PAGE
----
Last Friday the United States did not please traders with the third quarter GDP positive data. The index showed 1.5%0 with the consensus forecast of 1.6%. The Government statistics have recorded a personal income growth, still the household spending has fallen. The negative dynamics also affected investments and net exports. Now, however, it is not necessary to perceive this report as pessimistically as investors "laid" in quotes the GDP growth slowdown.
We should carefully monitor the debt and commodity markets dynamics amid the lack of important macroeconomic statistics. The UK government bond yields have been growing for two trading days in a row in relation to their US and Germany competitors which increases the investments’ attractiveness in the British assets. The Brent crude oil can continue to decline at any time amid the world oversupply as well as the US desire to sell oil from the strategic reserve. The US reserves have 695.1 million barrels. The commodity quotations decrease has a positive impact on the dollar as the raw materials cost was denominated in the US dollars.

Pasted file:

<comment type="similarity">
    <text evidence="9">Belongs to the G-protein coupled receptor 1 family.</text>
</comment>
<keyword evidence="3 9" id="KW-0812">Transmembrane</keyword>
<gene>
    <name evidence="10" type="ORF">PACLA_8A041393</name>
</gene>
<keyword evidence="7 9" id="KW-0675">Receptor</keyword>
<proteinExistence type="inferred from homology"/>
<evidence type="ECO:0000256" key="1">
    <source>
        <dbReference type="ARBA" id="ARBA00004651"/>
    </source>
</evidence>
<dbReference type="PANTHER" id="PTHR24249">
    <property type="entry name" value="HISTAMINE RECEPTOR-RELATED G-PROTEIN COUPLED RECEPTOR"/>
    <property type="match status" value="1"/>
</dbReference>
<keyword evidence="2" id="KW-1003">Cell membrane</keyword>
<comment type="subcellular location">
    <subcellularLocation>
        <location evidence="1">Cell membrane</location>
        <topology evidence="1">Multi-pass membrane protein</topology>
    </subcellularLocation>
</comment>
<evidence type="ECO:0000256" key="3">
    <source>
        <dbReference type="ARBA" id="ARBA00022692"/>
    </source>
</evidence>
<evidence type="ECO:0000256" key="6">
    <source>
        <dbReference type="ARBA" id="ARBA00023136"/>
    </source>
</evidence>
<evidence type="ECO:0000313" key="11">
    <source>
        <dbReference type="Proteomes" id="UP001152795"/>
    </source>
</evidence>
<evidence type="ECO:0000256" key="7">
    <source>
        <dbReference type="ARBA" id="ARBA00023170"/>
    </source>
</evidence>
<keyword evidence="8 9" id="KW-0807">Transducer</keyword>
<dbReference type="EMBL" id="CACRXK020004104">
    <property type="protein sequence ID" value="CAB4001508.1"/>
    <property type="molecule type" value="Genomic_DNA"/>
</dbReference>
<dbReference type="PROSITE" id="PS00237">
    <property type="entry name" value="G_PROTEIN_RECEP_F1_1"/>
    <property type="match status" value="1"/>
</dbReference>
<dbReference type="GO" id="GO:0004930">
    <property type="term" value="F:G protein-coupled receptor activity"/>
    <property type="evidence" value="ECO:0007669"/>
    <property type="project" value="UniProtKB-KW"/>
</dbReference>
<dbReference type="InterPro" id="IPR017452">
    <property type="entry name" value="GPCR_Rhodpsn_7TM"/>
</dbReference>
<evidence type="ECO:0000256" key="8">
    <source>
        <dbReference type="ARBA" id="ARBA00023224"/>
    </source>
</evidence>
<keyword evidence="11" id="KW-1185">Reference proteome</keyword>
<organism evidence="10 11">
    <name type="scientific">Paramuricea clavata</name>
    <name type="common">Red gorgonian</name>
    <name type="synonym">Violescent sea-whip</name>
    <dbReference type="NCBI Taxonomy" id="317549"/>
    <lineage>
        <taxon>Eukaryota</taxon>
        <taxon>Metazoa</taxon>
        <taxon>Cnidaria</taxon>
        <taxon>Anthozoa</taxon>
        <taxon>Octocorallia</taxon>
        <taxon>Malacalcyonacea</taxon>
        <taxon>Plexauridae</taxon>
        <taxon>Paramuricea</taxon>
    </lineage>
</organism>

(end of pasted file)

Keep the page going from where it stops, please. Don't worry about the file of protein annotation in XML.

The Japanese 10-year government bond yields which reflect investors' inflationary expectations fell by 5 bp in September. Consumer spending is increasing amid the average wage growth; however, the current growth is not high enough to talk about the inflationary pressures increase. The low energy prices remain a major threat to the price stability.